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Examining American Housing Market Sentiment


The Fannie Mae Home Purchase Sentiment Index (HPSI) dipped slightly in February, decreasing 0.5 points to 92.5 but remaining near its survey high of 93.8. Three of the six HPSI components decreased month over month, including the percentage of Americans who believe that now is a good time to buy a home. Year over year, the HPSI is up 8.2 points, reflecting in part consumers’ more favorable mortgage rate expectations, despite that index component moderating this month.

“The HPSI remained relatively steady in February, reflecting another month of robust consumer sentiment consistent with strong housing market data to start the year,” said Doug Duncan, SVP and Chief Economist. “In particular, household income sentiment picked back up as more workers saw their wages rise amid tight labor market conditions, helping bolster already strong housing demand. Though American consumers’ optimism about the direction of the economy is higher this month than at any point in the survey’s nearly ten-year history, the late February stock market decline, precipitated in part by evolving expectations of the potential economic impact of the coronavirus, is not fully reflected in this month’s results due to the timing of our survey data collection, which ended February 22. We may see some volatility in sentiment in the months ahead as these circumstances play out.”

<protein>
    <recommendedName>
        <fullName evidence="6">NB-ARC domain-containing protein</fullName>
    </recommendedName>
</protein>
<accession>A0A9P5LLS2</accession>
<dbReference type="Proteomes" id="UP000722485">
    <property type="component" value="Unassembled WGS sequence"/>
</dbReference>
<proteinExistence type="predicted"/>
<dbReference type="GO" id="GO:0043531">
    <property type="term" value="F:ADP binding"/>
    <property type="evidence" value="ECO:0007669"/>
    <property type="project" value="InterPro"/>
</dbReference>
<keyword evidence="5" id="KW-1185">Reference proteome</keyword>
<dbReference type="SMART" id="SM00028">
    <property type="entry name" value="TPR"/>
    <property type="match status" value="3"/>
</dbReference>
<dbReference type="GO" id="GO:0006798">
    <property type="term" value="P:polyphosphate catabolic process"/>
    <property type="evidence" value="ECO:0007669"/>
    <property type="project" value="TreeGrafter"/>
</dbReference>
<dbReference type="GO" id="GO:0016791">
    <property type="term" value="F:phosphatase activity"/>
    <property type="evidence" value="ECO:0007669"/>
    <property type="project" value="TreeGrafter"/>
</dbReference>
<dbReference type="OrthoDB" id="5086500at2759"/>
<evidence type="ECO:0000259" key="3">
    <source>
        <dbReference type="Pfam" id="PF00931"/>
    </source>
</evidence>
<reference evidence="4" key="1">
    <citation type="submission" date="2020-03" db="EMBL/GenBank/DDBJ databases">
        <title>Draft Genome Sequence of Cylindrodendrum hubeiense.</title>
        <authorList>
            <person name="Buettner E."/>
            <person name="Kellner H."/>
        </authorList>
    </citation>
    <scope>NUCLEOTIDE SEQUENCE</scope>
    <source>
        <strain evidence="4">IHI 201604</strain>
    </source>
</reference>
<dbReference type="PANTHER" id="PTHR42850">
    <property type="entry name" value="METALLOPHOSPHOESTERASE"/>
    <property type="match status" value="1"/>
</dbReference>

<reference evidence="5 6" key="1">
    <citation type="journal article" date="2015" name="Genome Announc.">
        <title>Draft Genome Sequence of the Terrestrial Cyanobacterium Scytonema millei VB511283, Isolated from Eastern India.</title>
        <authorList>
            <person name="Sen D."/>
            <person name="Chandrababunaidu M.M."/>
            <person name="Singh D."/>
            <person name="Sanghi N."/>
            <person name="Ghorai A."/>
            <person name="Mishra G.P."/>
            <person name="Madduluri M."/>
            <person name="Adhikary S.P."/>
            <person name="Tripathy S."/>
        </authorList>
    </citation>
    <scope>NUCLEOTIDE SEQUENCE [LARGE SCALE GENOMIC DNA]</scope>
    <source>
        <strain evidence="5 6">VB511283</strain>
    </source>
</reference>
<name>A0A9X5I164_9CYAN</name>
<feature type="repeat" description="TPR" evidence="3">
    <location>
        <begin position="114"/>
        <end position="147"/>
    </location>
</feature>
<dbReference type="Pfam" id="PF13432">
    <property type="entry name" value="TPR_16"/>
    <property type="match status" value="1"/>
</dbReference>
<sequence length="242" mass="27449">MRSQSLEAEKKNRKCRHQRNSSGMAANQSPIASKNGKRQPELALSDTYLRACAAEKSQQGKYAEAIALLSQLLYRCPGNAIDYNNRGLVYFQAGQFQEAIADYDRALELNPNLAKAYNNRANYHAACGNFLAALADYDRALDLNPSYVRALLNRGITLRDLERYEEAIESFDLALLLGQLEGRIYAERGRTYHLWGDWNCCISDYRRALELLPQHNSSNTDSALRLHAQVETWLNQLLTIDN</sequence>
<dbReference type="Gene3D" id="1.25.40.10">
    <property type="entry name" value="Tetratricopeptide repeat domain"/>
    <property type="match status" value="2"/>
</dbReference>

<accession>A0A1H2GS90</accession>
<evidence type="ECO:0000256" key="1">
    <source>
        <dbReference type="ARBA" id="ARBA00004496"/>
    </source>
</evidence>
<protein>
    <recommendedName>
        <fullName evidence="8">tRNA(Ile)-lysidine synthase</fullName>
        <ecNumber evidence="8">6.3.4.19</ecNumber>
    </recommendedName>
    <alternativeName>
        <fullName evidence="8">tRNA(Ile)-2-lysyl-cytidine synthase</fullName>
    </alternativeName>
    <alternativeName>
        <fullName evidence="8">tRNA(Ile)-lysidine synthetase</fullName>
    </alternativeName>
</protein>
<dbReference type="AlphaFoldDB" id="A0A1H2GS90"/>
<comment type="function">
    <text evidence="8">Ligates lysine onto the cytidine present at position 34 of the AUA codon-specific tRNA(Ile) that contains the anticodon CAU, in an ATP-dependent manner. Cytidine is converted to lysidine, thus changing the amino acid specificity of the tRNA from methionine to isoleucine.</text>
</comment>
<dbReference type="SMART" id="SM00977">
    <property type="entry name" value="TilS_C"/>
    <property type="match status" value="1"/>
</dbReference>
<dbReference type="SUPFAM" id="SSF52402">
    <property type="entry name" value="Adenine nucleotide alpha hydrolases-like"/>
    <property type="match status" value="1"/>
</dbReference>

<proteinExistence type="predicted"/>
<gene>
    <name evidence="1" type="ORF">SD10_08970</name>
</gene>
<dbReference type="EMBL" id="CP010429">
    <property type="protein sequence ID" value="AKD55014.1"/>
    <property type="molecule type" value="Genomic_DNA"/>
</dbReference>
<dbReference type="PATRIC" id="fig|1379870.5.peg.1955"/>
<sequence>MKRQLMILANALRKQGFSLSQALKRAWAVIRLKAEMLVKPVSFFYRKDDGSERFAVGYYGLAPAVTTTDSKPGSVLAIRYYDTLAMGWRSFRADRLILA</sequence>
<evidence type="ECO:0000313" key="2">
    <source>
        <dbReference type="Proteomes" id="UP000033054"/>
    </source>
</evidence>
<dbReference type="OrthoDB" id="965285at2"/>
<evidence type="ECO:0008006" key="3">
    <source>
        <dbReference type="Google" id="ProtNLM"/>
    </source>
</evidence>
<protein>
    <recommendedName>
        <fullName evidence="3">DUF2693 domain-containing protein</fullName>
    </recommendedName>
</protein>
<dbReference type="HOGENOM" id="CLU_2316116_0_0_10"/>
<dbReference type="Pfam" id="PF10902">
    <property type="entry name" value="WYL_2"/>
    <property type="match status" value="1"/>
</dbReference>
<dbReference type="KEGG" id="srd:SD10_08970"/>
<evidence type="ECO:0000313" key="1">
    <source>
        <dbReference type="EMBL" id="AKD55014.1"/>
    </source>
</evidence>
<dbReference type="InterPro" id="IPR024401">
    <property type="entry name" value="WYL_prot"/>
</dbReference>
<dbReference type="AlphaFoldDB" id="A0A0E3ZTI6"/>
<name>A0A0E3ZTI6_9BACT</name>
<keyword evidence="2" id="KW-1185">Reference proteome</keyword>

According to the survey, 59% of Americans believe now is a good time to buy, unchanged from the previous month, while the percentage who say it is a bad time to buy increased from 30% to 32%. As a result, the net share of Americans who say it is a good time to buy decreased 2 percentage points.

The percentage of Americans who say mortgage rates will go down in the next 12 months increased this month from 7% to 8%, while the percentage who expect mortgage rates to go up increased from 33% to 38%. The share who think mortgage rates will stay the same decreased from 48% to 46%. As a result, the net share of Americans who say mortgage rates will go down over the next 12 months decreased 4 percentage points.

by Seth Welborn (via

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